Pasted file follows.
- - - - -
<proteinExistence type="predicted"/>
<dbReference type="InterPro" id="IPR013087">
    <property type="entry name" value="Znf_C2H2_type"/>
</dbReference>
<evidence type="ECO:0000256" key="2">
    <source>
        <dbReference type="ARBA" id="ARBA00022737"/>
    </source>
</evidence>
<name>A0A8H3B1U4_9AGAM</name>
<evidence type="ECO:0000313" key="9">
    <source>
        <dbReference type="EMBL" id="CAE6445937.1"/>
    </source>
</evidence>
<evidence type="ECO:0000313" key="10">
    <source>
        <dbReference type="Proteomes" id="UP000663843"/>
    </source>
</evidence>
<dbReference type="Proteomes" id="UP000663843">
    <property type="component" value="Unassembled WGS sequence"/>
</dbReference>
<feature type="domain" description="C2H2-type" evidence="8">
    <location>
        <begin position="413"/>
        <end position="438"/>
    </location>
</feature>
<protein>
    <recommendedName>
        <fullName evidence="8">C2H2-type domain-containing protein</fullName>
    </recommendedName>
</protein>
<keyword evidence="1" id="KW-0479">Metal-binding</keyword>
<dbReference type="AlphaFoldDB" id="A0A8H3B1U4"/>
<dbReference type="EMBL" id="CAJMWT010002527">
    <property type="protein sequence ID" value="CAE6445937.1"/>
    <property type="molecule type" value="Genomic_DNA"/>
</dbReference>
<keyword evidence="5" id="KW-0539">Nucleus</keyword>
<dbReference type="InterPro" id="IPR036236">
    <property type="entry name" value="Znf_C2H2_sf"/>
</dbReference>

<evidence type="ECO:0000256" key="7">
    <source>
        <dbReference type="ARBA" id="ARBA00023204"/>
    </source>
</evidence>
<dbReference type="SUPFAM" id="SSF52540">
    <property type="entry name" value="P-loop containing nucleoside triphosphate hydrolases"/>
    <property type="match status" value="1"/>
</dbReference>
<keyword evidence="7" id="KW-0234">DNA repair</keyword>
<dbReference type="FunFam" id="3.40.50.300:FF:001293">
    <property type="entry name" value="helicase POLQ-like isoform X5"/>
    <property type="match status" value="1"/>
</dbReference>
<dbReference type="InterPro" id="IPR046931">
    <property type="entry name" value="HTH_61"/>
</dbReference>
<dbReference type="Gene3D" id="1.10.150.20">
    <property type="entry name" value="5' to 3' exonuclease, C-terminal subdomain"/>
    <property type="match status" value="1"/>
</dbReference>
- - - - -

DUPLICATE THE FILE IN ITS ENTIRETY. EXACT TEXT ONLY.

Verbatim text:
<proteinExistence type="predicted"/>
<dbReference type="InterPro" id="IPR013087">
    <property type="entry name" value="Znf_C2H2_type"/>
</dbReference>
<evidence type="ECO:0000256" key="2">
    <source>
        <dbReference type="ARBA" id="ARBA00022737"/>
    </source>
</evidence>
<name>A0A8H3B1U4_9AGAM</name>
<evidence type="ECO:0000313" key="9">
    <source>
        <dbReference type="EMBL" id="CAE6445937.1"/>
    </source>
</evidence>
<evidence type="ECO:0000313" key="10">
    <source>
        <dbReference type="Proteomes" id="UP000663843"/>
    </source>
</evidence>
<dbReference type="Proteomes" id="UP000663843">
    <property type="component" value="Unassembled WGS sequence"/>
</dbReference>
<feature type="domain" description="C2H2-type" evidence="8">
    <location>
        <begin position="413"/>
        <end position="438"/>
    </location>
</feature>
<protein>
    <recommendedName>
        <fullName evidence="8">C2H2-type domain-containing protein</fullName>
    </recommendedName>
</protein>
<keyword evidence="1" id="KW-0479">Metal-binding</keyword>
<dbReference type="AlphaFoldDB" id="A0A8H3B1U4"/>
<dbReference type="EMBL" id="CAJMWT010002527">
    <property type="protein sequence ID" value="CAE6445937.1"/>
    <property type="molecule type" value="Genomic_DNA"/>
</dbReference>
<keyword evidence="5" id="KW-0539">Nucleus</keyword>
<dbReference type="InterPro" id="IPR036236">
    <property type="entry name" value="Znf_C2H2_sf"/>
</dbReference>

<evidence type="ECO:0000256" key="7">
    <source>
        <dbReference type="ARBA" id="ARBA00023204"/>
    </source>
</evidence>
<dbReference type="SUPFAM" id="SSF52540">
    <property type="entry name" value="P-loop containing nucleoside triphosphate hydrolases"/>
    <property type="match status" value="1"/>
</dbReference>
<keyword evidence="7" id="KW-0234">DNA repair</keyword>
<dbReference type="FunFam" id="3.40.50.300:FF:001293">
    <property type="entry name" value="helicase POLQ-like isoform X5"/>
    <property type="match status" value="1"/>
</dbReference>
<dbReference type="InterPro" id="IPR046931">
    <property type="entry name" value="HTH_61"/>
</dbReference>
<dbReference type="Gene3D" id="1.10.150.20">
    <property type="entry name" value="5' to 3' exonuclease, C-terminal subdomain"/>
    <property type="match status" value="1"/>
</dbReference>